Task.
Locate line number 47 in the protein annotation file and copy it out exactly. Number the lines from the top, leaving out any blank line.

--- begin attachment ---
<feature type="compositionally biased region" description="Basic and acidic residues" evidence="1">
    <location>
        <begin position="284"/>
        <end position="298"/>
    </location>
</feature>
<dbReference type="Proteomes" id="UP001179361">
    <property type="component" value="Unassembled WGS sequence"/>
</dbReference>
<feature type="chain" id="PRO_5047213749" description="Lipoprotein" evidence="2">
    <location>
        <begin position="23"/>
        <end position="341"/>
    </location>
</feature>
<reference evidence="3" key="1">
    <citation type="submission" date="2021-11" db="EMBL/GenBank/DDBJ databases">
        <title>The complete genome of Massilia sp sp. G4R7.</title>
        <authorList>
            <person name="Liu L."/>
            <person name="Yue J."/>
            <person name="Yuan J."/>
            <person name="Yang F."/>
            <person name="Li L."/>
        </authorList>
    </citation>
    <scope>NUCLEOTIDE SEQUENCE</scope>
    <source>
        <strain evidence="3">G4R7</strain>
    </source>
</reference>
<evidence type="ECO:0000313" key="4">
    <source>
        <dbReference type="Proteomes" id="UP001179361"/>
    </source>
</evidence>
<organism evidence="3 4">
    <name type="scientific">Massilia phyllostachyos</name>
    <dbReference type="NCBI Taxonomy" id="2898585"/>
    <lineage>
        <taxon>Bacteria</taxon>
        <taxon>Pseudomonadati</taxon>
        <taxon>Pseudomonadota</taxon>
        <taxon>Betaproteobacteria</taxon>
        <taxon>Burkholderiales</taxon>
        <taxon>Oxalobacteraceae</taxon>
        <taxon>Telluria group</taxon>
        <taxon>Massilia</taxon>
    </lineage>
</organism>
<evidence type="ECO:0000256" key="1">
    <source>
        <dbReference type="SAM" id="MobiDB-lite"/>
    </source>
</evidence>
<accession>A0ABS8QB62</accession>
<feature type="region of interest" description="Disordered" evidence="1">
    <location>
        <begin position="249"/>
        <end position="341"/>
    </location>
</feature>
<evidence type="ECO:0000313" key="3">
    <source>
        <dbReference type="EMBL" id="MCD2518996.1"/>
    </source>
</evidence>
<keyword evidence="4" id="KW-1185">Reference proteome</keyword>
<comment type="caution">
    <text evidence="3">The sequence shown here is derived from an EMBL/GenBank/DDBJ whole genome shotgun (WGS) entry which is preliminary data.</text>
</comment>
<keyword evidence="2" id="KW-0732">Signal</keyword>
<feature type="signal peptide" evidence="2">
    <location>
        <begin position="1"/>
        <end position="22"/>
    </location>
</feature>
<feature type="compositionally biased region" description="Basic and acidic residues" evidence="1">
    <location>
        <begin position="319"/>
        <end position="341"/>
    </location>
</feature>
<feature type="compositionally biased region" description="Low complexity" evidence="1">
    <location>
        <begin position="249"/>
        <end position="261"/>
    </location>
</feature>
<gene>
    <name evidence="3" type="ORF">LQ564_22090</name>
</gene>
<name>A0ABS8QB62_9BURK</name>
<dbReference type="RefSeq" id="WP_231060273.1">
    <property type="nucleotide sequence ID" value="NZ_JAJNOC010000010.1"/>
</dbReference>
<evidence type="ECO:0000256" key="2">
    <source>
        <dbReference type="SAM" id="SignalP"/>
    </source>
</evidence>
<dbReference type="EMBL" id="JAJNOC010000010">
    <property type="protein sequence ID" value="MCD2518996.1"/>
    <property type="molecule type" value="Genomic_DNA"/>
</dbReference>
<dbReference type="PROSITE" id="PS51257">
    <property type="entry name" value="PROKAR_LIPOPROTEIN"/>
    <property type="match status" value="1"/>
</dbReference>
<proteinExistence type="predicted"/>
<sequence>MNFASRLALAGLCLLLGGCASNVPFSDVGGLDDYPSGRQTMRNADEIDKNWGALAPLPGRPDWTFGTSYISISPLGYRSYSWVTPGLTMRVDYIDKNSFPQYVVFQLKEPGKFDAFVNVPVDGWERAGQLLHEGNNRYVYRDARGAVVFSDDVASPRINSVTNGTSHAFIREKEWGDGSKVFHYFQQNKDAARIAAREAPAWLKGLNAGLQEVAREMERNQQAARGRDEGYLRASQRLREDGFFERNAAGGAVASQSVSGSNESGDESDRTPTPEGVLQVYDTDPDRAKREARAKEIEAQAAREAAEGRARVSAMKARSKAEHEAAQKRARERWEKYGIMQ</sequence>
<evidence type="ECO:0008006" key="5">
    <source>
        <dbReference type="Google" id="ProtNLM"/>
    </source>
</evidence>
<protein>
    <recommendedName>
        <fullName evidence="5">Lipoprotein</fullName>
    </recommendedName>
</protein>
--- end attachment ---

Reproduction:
        <taxon>Telluria group</taxon>